A home equity loan, often referred to as a second mortgage, allows you to borrow money for large expenses or to consolidate debt by leveraging the available equity in your home. Your home equity is based on the difference between the appraised value of your home and your current balance on your mortgage. For example, if the value of your home is appraised at $200,000 and you still owe $150,000 on your mortgage, your available equity is $50,000.
Benefits and advantages of a home equity loan
A home equity loan can be a good option if you need to cover large expenses associated with home renovations, college tuition, consolidating debt, or other types of major expenses. Because you can borrow against the value of your home, a home equity loan may also be easier to qualify for than other loans because the loan is secured by your house.
Home equity loans typically carry fixed interest rates that are often lower than credit cards or other unsecured consumer loans. In a changing rate environment, a fixed rate loan can provide simplicity in budgeting, because your monthly payment amount remains the same over the life of the loan and will never increase.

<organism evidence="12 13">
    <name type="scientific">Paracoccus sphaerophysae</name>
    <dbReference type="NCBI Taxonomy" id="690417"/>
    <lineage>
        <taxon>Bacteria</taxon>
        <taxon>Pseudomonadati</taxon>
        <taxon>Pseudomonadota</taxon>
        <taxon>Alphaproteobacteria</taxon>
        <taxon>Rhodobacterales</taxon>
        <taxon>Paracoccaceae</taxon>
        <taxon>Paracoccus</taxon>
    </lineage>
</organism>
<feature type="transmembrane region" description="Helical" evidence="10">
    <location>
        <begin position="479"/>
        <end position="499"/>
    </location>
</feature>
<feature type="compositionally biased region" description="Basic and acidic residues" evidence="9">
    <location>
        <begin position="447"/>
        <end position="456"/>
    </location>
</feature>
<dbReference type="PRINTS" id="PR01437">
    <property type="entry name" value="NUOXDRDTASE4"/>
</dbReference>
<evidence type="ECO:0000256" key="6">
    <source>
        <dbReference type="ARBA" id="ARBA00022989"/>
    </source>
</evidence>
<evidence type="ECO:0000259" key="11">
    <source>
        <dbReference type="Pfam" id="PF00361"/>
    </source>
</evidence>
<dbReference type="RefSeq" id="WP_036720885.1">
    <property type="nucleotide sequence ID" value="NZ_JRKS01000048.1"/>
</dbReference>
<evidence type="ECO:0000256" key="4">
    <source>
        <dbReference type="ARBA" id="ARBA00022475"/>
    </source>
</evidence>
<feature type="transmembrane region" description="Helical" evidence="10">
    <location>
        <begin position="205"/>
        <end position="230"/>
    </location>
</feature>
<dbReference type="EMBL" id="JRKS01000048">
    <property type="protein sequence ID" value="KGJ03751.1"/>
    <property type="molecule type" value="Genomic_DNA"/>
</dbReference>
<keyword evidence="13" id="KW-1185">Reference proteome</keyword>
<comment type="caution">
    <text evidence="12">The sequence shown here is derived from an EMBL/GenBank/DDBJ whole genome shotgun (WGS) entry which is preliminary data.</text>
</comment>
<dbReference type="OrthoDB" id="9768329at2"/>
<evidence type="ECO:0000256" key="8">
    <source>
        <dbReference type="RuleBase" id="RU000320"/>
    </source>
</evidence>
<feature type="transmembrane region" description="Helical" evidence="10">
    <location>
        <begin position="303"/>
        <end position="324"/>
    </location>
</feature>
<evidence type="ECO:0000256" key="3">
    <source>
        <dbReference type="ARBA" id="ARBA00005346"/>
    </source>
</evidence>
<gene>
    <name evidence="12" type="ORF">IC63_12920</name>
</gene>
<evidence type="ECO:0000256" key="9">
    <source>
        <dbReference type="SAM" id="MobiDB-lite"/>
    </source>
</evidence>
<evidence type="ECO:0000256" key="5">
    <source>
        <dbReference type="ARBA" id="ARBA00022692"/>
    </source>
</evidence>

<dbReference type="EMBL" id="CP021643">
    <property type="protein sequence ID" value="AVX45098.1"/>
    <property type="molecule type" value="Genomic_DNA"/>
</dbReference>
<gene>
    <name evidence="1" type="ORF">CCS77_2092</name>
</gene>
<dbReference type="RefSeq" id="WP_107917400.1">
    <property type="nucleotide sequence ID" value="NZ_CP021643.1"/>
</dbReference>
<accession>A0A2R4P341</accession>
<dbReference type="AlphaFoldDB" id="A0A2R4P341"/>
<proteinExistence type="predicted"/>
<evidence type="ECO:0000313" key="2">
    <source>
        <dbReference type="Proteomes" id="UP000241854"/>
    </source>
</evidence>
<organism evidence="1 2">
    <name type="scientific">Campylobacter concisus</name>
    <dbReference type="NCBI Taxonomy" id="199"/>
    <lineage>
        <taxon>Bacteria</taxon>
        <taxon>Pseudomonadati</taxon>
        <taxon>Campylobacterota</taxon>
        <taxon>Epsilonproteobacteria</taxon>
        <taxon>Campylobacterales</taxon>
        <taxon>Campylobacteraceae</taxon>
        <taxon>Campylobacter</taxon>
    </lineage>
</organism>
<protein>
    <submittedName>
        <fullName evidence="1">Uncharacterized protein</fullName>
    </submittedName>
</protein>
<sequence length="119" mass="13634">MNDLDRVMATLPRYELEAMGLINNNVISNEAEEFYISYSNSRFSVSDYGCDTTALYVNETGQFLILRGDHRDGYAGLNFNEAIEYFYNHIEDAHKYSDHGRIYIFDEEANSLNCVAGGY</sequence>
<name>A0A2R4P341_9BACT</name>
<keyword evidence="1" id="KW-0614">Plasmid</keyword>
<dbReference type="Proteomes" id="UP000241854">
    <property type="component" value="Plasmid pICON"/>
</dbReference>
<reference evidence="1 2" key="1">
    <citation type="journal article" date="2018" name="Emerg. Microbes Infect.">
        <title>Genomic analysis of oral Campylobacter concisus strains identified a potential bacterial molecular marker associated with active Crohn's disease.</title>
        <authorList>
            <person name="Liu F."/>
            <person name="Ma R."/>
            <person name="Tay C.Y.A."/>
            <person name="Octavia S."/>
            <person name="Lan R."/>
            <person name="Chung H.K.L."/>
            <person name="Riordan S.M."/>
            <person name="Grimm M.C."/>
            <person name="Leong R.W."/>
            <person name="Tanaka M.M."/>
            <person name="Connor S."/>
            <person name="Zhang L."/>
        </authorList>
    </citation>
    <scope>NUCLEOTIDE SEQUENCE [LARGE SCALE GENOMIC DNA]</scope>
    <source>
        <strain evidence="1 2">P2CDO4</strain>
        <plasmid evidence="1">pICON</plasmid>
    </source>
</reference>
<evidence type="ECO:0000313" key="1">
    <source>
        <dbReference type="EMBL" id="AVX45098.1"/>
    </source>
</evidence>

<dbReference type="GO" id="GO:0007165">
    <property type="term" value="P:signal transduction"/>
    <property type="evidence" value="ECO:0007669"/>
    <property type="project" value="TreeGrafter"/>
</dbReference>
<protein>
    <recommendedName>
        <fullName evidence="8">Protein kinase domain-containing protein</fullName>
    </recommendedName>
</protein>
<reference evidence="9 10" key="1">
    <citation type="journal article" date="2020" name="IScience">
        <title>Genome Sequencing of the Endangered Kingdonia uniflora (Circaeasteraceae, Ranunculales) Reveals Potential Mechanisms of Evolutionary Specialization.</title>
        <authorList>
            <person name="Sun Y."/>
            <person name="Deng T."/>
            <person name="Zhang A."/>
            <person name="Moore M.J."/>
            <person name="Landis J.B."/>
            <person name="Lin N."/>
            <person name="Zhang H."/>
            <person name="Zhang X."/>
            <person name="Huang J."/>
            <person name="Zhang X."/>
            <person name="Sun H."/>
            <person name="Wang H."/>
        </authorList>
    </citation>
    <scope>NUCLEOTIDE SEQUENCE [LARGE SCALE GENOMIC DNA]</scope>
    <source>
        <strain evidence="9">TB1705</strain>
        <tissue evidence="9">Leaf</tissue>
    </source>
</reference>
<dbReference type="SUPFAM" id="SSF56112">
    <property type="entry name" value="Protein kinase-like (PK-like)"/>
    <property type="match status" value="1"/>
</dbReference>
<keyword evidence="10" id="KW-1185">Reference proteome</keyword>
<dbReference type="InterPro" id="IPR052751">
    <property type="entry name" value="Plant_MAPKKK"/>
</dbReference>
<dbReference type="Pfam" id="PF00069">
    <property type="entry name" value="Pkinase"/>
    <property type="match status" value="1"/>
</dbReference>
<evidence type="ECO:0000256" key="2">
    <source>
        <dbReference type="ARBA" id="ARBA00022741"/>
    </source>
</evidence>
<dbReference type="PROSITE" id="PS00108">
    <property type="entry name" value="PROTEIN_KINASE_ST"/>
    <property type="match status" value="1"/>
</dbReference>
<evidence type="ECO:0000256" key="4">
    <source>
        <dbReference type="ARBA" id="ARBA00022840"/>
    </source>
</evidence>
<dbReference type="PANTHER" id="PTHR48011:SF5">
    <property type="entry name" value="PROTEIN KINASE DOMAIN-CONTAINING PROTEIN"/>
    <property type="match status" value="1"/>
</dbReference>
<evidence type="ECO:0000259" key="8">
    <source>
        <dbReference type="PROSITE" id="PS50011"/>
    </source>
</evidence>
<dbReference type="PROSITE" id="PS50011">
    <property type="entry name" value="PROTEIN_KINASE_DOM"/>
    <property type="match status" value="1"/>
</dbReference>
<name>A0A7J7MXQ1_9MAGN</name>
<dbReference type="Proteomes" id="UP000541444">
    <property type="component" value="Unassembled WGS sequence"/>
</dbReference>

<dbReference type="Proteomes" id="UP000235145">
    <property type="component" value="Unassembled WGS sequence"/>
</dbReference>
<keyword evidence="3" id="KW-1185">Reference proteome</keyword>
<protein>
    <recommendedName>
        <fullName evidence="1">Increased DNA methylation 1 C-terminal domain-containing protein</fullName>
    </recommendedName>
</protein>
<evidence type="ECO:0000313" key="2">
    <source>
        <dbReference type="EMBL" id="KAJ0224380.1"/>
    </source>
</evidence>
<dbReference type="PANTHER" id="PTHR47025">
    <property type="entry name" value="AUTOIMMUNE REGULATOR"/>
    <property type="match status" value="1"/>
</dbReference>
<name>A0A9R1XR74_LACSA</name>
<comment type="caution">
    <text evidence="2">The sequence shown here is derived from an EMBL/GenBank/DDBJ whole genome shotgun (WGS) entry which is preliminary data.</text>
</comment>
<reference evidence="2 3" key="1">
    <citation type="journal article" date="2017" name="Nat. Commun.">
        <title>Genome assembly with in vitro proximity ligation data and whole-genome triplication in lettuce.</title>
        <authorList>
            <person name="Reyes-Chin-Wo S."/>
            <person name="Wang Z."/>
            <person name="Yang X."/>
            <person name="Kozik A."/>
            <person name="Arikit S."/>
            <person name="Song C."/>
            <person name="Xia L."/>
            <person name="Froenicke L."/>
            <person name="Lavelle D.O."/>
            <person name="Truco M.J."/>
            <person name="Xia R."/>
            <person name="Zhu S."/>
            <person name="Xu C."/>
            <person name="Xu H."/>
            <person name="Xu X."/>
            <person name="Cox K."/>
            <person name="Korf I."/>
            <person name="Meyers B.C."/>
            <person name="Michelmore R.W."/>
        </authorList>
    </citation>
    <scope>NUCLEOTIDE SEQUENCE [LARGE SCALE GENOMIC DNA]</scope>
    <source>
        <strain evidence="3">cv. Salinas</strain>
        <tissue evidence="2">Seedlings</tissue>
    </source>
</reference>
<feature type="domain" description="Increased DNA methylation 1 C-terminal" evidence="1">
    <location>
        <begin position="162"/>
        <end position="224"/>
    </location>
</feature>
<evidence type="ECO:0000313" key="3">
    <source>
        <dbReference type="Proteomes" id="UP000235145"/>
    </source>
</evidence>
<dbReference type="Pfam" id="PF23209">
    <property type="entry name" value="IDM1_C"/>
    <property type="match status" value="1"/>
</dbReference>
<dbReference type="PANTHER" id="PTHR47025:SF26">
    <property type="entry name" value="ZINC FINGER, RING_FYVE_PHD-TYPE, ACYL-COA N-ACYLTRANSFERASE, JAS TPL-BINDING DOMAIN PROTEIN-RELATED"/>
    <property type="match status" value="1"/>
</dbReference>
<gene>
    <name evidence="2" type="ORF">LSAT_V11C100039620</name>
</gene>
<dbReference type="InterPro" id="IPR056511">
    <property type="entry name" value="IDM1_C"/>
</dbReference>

The amount you borrow with a home equity loan is provided to you in one lump sum. This offers you flexibility to cover large expenses. You pay back the loan amount with regular monthly payments that go toward accrued interest and principal for the agreed-upon number of years. Just remember, a home equity loan must be paid in full if your house is sold.
A tax deduction may be available for the interest you pay on a home equity loan if the loan was used specifically for home renovations. We encourage you to consult a tax professional or visit irs.gov for more information.
Is a home equity loan right for me?
If you are a responsible borrower with a steady, reliable income, a home equity loan can be a great option because it offers flexibility in what costs it can help cover, especially with larger expenses. There may also be rate and fee benefits.
As you consider your loan options, you may come across a Home Equity Line of Credit (HELOC). Home equity loans are often used interchangeably with HELOCs. While both loans offer flexibility in the type of expenses it can cover, with a HELOC, you are approved for a maximum loan amount, and only withdraw what you need, similar to a credit card. A HELOC also tends to have variable interest rates, which means your monthly payment may increase or decrease if the rate index increases or decreases. Read more about the difference between a home equity loan and HELOC.